The original Beer Bear, with his beer

The original Beer Bear, with his beer

It was a truly fantastic experience, and to be honest, it was the thing that brought me back to performing in straight theater — which may sound funny because I was performing in a bar as a drunk bear in a 10 minute solo piece. But it somehow became this great thing that people still talk to me about 3 years later, and led to forming several important artistic partnerships in my life. (I wrote about The Bear at the time in a blog titled Somethin’ Like a Bearnomenon, which was before I was a Theater Pub columnist and was just guesting like a civilian.)

Now that Theater Pub is back to producing live shows, it was only natural to bring back The Bear and The Llama…in new pieces. The Llama has been through this before, he’s had multiple sequels. But The Bear took three years off after his big debut, and so much time has passed. Who is he now?!? Yes, I’m saying “he”. He’s a male bear even though I’m not.

As it turns out, he’s been through a lot in the last three years since last we saw his furry face. And he’s a blonde now. Because I’m a blonde now, so playwright Megan Cohen just worked that into the script — this is part of the joy of knowing the playwright and being the only person to play the part (so far).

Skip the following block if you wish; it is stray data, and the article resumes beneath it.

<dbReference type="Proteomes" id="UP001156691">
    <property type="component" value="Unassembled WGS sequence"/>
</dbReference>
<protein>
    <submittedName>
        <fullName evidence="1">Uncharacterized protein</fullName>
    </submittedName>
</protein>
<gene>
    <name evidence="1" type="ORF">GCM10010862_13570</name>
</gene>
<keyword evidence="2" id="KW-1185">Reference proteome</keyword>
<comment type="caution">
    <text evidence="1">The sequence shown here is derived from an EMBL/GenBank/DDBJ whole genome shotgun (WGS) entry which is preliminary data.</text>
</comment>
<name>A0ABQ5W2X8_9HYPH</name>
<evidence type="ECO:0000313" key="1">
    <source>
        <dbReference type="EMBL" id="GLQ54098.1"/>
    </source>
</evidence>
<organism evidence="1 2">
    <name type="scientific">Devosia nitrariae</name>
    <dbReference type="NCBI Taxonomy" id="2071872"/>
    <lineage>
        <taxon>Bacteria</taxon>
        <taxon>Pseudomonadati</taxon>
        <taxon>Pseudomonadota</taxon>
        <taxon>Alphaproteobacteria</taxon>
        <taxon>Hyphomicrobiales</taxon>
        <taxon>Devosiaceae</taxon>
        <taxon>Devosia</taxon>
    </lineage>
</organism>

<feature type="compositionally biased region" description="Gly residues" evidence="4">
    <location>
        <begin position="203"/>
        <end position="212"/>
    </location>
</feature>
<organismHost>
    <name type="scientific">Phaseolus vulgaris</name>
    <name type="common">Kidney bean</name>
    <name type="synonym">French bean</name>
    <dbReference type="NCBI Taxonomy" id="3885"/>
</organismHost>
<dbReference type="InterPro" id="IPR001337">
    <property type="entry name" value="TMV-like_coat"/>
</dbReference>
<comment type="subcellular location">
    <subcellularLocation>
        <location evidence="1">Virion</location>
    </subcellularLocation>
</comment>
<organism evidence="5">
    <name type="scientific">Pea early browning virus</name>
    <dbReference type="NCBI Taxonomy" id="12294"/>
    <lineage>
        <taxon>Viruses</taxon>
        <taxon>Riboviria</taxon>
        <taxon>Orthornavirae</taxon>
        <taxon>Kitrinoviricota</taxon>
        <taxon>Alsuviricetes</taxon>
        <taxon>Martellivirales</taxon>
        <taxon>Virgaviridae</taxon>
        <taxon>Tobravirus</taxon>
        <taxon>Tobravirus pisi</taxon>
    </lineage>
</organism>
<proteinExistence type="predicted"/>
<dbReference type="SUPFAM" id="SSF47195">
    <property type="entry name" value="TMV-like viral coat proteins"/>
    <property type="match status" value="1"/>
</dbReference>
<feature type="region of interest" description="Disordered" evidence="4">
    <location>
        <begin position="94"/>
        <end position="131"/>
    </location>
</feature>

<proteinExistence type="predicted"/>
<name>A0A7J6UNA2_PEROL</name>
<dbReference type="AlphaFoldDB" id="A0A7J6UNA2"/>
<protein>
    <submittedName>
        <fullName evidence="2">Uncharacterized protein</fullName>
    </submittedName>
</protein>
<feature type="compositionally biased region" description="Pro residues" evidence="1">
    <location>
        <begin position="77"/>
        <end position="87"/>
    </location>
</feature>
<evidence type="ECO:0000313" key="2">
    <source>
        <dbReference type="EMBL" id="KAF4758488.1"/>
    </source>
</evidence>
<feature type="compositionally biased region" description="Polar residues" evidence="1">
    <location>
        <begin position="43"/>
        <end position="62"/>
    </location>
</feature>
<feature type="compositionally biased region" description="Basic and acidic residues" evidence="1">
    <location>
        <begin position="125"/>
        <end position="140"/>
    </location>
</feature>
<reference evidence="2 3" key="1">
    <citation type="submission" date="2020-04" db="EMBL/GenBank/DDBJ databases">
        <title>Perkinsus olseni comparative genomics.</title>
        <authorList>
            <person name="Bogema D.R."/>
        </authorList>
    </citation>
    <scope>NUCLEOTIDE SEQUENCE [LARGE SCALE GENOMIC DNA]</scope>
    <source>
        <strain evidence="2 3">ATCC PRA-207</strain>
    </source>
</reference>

In many ways, Bear has lived through a lot of what America—and specifically, San Francisco, has been through. Longing for the glory of certain parts of the past, while knowing that past was just as flawed as the present, but in different ways. Musings on the future of the city and the future of Theater Pub abound. The age old lament that “Everybody wants the hits, nobody wants the new stuff.” in a time when playwrights and theater makers are constantly trying to convince theaters and audience members that it’s necessary to take a chance on something new and exciting, to drive us into the future and not get stuck in the past, no matter how glorious it may have been, is all up in here.

Much talk about the California flag appears in BEEEAAR 2: ELECTRIC BOOGALOO, because there's a bear on it! BEARS BEARS BEARS.